It depends on the person in question.
He is asking about his own relatives.
Ok, there is about more than 8 000 people in Poland with surname Sobolewski. Sobolewski has its several coat of arms so you might have some noble ancestry (but no one says that you are from a noble line). It appears almost in all Polish powiats but the huge concetration of it is in North-Eastern Poland
Koziarski is much less popular - slightly above 1 000 people have this surname in Poland. It also has some coat of arms.
Now, what out!
There are slightly above 3 000 people in Poland with surname Pawluk (that is more than Koziarski!). Little people with that surname lives along central line of Poland. Most lives in Eastern and Westen parts of Poland (which shows defnitely it's Kresy origins)
Ok, there is about more than 8 000
I'm sorry, a little mistake. About 7800.
Few heads up: A part of my family comes from Kresy. Three generations of our men worked as head foresters in Podolia - both under Austria and for independent Poland. [The fourth one - after receiving his education in Forestry faculty at Adam Mickiewicz University of Poznań - also became a head forester around Toruń and - after the war - one of the directors of the Directorate of the National Forests at Toruń and then Gdańsk.]
One of my great great aunts taught several generations of Hucul children in their native Rusyn language. Six other women from my family, three generations of them - all rooted in Kresy, were also teachers. Lack of intelligence?
You conveniently forgot about Lwów culture - its two universities (Uniwersytet Jana Kazimierza and Politechnika Lwowska), its Polish School of Mathematics, its Scientific Society, Picture Gallery, Great Theater, National Museum. You forgot about scores of intelligentsia and their families deported to Siberia and Kazachstan, and many scholars and scientists murdered by NKVD and NAZIs.
And then, Stanisławów, or Iwano-Frankiwsk - ignorantly mocked by you in some other thread. I personally knew several Polish families that came from that city. The most intelligent, funny, social and cheerful people. For example, Pan Staś, aside from doing boring accounting, he also had a very good baritone voice, played guitar quite well and knew several dozens of Kresy songs. I still remember some of them. His wife, pani Frania, taught us alternative history lessons in our primary school (but only when some students were absent). About Katyń, Wołyń, Jałta, Mikołajczyk and all that ****. "Children, let's go out to our woods to have a botany lesson."
And if this personal relations do not impress you then go to wikipedia, pl.wikipedia.org/wiki/Stanisławów
and scan the list of famous people related to Stanisławów: actors, generals, politicians, scholars, engineers, economists, diplomats, architects, singers, musicians, sportsmen, etc. Not producing intelligent people?
Then take some little places, such as Czortków in Tarnopol Province: population 5,200 in 1921, 19,000 in 1931.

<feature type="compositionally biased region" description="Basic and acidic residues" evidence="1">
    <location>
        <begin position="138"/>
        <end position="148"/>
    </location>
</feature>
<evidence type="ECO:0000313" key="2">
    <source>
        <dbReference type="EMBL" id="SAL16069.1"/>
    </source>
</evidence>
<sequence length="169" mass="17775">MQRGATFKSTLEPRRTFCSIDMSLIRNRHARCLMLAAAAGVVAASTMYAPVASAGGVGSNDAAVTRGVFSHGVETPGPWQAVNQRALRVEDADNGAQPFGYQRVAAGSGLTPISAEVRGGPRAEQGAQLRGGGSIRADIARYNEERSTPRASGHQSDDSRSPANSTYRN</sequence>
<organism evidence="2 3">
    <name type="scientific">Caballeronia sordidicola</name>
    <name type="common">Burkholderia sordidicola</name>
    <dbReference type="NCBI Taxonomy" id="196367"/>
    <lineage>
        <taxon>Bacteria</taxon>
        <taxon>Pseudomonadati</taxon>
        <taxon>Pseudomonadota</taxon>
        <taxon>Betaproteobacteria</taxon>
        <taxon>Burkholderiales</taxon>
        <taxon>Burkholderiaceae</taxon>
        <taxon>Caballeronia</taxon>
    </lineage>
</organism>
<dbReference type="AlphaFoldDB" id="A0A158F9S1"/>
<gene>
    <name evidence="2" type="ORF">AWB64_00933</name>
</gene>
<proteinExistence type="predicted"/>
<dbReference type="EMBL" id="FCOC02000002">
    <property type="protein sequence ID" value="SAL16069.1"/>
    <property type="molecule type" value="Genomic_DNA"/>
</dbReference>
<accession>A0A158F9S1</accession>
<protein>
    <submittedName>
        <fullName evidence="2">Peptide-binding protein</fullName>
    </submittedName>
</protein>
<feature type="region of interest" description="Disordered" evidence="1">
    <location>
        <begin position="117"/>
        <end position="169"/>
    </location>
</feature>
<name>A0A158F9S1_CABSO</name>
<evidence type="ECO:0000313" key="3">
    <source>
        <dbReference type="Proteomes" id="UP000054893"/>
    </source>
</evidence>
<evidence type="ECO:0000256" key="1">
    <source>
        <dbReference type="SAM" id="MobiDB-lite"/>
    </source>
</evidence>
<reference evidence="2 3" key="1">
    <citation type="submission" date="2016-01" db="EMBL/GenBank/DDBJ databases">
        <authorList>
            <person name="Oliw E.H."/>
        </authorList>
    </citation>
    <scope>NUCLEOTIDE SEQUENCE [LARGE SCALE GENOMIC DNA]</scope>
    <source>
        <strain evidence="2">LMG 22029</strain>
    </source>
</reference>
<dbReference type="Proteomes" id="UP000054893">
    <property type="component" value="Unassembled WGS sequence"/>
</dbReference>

Here are few excerpts translated from Jarosław Abramow-Newerly, Granica Sokoła
- We had in Czortków our own City Theatre, although an amateur, but at a quite high level. There were the ladies: Krukowska, Krzyżanowska, Wasilewska. The latter was also a guide of a "Sokół" (Falcon) movement, an excellent actress. Similarly as Kostkiewicz, a locomotive engineer, who played additionally in orchestra on a piccolo. This troupe presented the New Year's Czortków Nativity Scene, which was shown several times, because it was so liked. They mocked the local authorities. Some felt offended, I remember.
- But not Mayor Michałowski?
- No, no. The Mayor had a sense of humour.
- We were often visited by the professional theatre of Madam £ozińska from Stanisławów. It was excellent, but our local one was not any worse. A famous Warsaw's actress Ewa Bonacka came from Czortków, sir.
- A wife of Władysław Daszewski, a stage designer?
- That's it. Her mother was so proud that her daughter were succeeding in Warsaw's Polish Theatre. - She gets so many flowers, always - and she showed us how many. We also head a theatre in our school, directed by our Latin teacher, professor Krwawicz. He also directed the City Theatre and he directed our symphony orchestra. We were not short of musicians, because there were music schools of two Stanisławs: £ukasiewicz and Mucha.
Oh, Czortków, sir, it was an unusual city. Unusual. Clean, well maintained. Blooming. As a little Lwów. With wonderful orchards. In every garden bunches of grapes. And if we had not enough of them we took the express train to Zaleszczyki for the fruits. Zaleszczyki was called the Polish Merano. Similarly as the famous Italian city, Zaleszczyki was located on a peninsula, shaped like a horseshoe. Flown around by Dniestr river. Unusually picturesquely located, with sunny climate, where fruits ripened: grapes, watermelons, peaches, apricots, melons.
- Every self-respecting citizen of Czortków. sir - continued pan Jan - had his own wine cellar. And what kind! "Palcy lizać. Sam mniód!" And the great people. Hearty, warm, "adhesive" - as I usually say. I will always recognize a countryman from Podolia -- wherever he would be.